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Dr Roger Henderson
Reviewed by Roger HendersonReviewed on 29.04.2024 | 4 minutes read

Insomnia means low-quality sleep. It is very common with around one-third of people in the UK suffering from it. Insomnia can occur in many different forms, from difficulties falling to sleep, staying asleep, waking up too early without being able to get back to sleep, or not feeling refreshed from sleep. It leads to significant symptoms in the daytime such as tiredness, difficulties concentrating, and sometimes problems controlling your emotions. Because everyone is unique, the amount of sleep someone requires to function their best varies from person to person and also tends to decrease with age, so there is no set criteria to diagnose insomnia. The diagnosis is made from what a patient describes, the symptoms they experience, and their doctor’s expertise and opinion.

The majority of adults need between 6 and 9 hours of sleep per night in order to function well in the daytime, and the average range of time taken to fall asleep is between 10 to 30 minutes. It is normal to wake up from time to time at night so don’t worry if you do and try not to look at a clock as worrying and clock-watching can make getting back to sleep harder.

Insomnia is more common in women and older people. The main causes are poor sleep routine or habits (known as sleep hygiene), a loud or light sleeping environment, stress, substance abuse, caffeine or alcohol use, and certain mental health or physical health conditions that can affect sleep.

Doctor’s advice

Classifying types of insomnia

Insomnia can be classified in different ways. The descriptions tend to be by either the length of time it has been occurring for, or by the cause of the symptoms.

If you have had difficulties sleeping for less than 3 months then it is known as short-term insomnia and if your symptoms continue beyond 3 months it moves into being described as chronic insomnia. The reason for these terms is that acute insomnia tends to be due to a specific cause such as a stressful life event, noise, having a newborn baby, or another environmental cause. Chronic insomnia tends to be more linked to other medical conditions such as some mental health conditions or conditions that affect breathing.

This brings us into the second way of classifying insomnia which is by the cause. If the insomnia is linked to or caused by another medical condition then this is known as secondary insomnia, if it is not then it is known as primary insomnia.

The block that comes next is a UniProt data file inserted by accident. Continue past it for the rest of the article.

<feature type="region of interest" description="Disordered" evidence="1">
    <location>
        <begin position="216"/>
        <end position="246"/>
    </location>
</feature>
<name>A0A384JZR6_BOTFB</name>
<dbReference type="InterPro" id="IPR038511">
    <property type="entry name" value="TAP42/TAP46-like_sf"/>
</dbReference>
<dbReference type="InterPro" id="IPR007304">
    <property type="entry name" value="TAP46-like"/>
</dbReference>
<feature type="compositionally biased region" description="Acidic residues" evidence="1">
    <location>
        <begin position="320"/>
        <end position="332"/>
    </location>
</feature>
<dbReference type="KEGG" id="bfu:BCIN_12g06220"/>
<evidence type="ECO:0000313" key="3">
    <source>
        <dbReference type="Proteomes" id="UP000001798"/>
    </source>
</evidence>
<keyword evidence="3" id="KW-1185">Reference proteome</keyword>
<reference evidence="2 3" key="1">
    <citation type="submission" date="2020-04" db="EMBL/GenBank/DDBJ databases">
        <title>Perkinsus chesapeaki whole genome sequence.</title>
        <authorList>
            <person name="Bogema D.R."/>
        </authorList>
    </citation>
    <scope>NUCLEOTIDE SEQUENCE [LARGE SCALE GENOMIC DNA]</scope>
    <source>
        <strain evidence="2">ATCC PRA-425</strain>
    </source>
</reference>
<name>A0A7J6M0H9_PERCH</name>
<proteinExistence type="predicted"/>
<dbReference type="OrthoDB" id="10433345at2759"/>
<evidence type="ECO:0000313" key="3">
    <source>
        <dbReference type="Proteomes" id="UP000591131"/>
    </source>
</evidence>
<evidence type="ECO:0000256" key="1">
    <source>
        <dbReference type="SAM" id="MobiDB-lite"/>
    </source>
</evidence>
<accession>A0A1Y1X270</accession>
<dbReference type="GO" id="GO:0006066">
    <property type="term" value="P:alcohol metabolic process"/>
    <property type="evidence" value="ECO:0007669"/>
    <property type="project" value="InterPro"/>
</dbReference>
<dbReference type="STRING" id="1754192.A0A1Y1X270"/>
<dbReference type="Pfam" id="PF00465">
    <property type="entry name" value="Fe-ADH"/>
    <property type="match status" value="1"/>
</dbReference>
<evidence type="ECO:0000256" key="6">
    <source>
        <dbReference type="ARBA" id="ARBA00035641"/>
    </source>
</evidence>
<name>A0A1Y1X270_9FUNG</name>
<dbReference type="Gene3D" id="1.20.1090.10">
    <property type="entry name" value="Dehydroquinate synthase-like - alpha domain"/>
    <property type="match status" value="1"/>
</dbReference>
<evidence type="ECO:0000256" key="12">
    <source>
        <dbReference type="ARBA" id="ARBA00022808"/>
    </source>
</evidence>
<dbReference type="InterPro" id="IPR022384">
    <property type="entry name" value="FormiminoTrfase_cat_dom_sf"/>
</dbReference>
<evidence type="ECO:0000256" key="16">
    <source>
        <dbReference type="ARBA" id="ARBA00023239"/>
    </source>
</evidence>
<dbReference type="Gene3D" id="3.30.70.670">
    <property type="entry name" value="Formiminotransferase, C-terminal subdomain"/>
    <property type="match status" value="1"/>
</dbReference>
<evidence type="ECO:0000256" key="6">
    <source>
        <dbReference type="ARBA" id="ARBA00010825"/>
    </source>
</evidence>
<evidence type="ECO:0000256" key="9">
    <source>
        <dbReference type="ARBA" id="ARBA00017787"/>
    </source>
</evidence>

Healthwords pharmacists' top tips

Fortunately, lots of people can improve their insomnia by simple changes they can make at home. This is known as sleep hygiene and it is about getting the environment and bedroom routine optimised in order to aid your sleep. This includes things you should do, and things you should avoid.

On the to-do side of things, routine is key. Aim to go to bed and wake up at the same time every day where possible as it will really help with sleep quality and length. It’s also important to set a daily pre-bed routine that you follow through every night - this needs to include some wind-down time/relaxation (maybe try out the meditation section) so your body has the cues that it is winding down to sleep. If you can’t sleep after 20 mins – get up and start the routine again. Optimize your sleep environment by trying to block out any light and noise as best possible. It is also important not to get too hot at night, so don’t cover yourself in all the duvets. Your core body temperature when asleep naturally drops and this helps aid sleep, if you raise your body temperature in the night it will disrupt and affect your sleep.

The things to avoid are caffeine past midday and then alcohol, smoking, large meals or computer, and phone use at night.

If sleep hygiene changes have not improved your symptoms and your insomnia is caused by something that is short-term then you can speak with your pharmacist. They can recommend over-the-counter medications that can aid sleep, these usually contain drowsy antihistamines, or natural ingredients such a valerian extract that help aid sleep, however, they are only to be taken for up to 2 weeks so they are not a long-term solution. Longer-term treatment can include a talking therapy called CBT and very rarely sleeping tablets that can be prescribed by your doctor.

When should I see my doctor?

You should book to see your doctor if you have tried the sleep hygiene advice for 3 weeks or more and have not seen any improvement, if your day to day life is getting significantly affected due to insomnia symptoms or if you feel insomnia may be caused by a mental or physical health problem.

What will my doctor do?

Your doctor will ask you about your medical history, your current symptoms, and any relevant family history. They may do some physical examinations to rule out a physical health cause of your symptoms and may take some blood tests. They will also discuss your mental health with your and any other stressors or changes in your life. Quite often a doctor will ask you to keep a sleep diary to record your sleep and symptoms, this just helps the doctor get a better picture of what’s going on. The doctor will then discuss with you sleep hygiene and any treatments available such as referring you for talking therapy.

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Dr Roger Henderson
Reviewed by Roger Henderson
Reviewed on 29.04.2024
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